-- Robert Preidt
SUNDAY, Nov. 4 (HealthDay News) -- The massive East Coast power
outages caused by Hurricane Sandy may make it moot for many, but
clocks still need to be turned back an hour this weekend.
Unfortunately, your internal body clock may not adjust to the
change, but instead react to the cycles of sunlight, said Dr. Qanta
Ahmed, a sleep specialist and pulmonologist at the Sleep Disorders
Center at Winthrop University Hospital, in Mineola, N.Y.
"In the fall, earlier light exposure in the morning may cause people to wake up earlier," Ahmed explained. "This can cause daytime sleepiness. Many may find the fall time change particularly difficult, because they already have a tendency to awaken early in the morning and get sleepy in the early evening."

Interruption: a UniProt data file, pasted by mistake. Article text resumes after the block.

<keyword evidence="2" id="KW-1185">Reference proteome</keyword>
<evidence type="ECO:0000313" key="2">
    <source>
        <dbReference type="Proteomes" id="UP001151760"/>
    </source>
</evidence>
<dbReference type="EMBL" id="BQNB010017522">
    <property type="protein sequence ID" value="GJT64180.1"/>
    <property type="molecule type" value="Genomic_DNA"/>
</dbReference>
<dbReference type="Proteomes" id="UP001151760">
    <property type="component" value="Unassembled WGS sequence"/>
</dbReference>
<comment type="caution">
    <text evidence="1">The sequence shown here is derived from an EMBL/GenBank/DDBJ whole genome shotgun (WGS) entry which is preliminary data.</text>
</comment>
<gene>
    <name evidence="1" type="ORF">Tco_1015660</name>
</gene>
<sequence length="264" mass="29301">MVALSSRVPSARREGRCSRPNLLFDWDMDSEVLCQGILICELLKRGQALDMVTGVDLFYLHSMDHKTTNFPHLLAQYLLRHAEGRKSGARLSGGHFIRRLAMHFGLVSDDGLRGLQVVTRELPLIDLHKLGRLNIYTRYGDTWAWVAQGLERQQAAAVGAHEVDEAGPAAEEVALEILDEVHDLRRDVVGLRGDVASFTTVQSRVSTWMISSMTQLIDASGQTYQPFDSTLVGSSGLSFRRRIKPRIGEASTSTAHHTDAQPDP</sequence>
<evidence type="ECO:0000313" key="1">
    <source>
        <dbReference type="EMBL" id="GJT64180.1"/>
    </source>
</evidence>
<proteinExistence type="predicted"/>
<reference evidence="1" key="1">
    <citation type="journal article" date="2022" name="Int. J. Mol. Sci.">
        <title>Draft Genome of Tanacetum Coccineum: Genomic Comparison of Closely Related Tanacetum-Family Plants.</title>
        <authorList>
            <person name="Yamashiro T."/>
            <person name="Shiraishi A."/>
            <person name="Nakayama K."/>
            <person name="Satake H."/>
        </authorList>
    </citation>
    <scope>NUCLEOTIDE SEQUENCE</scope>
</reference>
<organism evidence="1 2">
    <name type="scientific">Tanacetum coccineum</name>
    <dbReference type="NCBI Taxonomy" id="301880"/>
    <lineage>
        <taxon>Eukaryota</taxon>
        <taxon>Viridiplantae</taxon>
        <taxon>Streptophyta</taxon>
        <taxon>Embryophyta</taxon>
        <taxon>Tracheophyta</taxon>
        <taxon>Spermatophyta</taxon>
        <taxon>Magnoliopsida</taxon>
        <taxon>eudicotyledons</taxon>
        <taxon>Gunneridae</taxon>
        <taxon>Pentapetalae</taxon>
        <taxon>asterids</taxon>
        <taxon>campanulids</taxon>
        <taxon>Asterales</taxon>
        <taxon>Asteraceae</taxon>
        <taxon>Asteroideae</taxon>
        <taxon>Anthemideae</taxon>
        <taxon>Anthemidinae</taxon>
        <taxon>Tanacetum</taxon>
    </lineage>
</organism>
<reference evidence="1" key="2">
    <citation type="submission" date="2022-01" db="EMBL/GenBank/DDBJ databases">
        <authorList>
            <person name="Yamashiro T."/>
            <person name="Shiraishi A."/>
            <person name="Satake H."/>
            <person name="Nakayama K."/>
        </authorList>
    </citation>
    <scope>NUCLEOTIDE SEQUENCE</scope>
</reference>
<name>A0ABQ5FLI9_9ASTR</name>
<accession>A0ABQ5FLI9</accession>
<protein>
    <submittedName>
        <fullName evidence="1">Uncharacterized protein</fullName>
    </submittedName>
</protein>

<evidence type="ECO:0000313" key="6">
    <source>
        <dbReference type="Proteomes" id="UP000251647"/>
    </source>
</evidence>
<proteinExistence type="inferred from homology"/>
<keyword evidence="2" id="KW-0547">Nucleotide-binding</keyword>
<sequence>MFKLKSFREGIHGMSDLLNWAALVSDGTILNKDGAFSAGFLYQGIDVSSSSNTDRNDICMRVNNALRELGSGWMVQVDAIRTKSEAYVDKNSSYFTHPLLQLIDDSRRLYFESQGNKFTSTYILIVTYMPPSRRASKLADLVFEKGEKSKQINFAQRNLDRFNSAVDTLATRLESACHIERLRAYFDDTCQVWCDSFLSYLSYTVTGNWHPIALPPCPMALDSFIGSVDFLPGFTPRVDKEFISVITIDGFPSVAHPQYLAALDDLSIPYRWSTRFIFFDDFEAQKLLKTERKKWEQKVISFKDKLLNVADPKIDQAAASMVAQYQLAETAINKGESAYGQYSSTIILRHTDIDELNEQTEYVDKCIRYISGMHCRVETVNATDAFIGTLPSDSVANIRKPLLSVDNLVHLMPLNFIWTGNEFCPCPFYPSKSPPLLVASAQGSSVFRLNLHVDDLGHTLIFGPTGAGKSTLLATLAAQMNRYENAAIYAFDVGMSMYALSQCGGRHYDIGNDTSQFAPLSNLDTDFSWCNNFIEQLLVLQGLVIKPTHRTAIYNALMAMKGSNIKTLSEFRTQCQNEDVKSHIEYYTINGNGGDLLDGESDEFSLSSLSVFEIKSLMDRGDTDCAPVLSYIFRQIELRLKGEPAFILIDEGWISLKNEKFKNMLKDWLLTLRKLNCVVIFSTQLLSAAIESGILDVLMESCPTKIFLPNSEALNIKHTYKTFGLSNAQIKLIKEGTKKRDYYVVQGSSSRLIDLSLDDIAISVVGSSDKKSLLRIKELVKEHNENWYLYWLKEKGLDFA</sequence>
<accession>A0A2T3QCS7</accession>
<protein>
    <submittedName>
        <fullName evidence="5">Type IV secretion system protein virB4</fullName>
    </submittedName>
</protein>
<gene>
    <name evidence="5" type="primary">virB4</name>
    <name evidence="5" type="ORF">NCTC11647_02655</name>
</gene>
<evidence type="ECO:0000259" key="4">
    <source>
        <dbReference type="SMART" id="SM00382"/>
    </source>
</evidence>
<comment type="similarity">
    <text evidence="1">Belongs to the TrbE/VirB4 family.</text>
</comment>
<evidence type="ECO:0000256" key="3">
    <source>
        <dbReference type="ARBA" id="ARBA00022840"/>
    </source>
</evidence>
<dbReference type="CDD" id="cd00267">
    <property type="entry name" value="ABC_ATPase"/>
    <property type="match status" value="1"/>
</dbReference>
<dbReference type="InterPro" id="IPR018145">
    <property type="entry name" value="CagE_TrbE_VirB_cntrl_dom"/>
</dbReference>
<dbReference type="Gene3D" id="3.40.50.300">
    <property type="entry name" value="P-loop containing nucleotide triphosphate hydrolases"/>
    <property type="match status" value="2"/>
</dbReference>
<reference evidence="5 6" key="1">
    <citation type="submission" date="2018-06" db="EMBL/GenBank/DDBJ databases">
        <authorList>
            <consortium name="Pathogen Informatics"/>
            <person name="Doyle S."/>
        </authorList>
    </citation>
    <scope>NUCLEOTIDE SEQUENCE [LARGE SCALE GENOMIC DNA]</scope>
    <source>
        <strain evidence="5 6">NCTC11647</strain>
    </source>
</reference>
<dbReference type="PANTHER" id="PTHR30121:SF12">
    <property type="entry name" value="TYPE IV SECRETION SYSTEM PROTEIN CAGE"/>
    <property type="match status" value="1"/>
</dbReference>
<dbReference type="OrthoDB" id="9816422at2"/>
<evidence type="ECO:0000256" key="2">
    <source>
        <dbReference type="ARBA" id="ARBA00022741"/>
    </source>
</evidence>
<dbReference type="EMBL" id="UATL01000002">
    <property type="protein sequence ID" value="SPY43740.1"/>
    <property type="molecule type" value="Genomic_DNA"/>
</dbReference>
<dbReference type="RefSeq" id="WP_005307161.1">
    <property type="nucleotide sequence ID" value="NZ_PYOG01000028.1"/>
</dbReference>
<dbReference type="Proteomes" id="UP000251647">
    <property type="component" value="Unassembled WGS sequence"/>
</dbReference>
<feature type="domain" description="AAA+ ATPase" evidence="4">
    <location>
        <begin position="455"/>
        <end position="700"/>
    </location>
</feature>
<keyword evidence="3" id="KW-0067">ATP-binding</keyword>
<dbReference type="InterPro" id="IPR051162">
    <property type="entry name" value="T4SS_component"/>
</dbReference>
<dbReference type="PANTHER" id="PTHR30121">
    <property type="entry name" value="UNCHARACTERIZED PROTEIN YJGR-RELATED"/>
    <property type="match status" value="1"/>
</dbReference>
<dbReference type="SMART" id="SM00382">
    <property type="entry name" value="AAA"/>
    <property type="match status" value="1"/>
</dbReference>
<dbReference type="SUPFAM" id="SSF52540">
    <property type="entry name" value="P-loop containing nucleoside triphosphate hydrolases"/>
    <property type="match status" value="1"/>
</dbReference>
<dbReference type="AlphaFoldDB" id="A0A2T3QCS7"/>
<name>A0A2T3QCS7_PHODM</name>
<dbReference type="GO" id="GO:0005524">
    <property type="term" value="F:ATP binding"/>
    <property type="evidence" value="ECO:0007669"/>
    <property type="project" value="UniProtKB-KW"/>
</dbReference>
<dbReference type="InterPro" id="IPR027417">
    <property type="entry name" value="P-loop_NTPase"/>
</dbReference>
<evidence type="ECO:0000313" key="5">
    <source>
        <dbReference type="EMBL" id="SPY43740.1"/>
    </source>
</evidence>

To deal with the time change, Ahmed suggests the following:
Those most likely to experience problems with the switch to
standard time are people who tend to wake early in the morning and
are sleepy early in the evening (morning types), experts say.
The National Sleep Foundation offers some tips to help you
adjust to this weekend's time change:
The U.S. Institute of General Medical Sciences has more about
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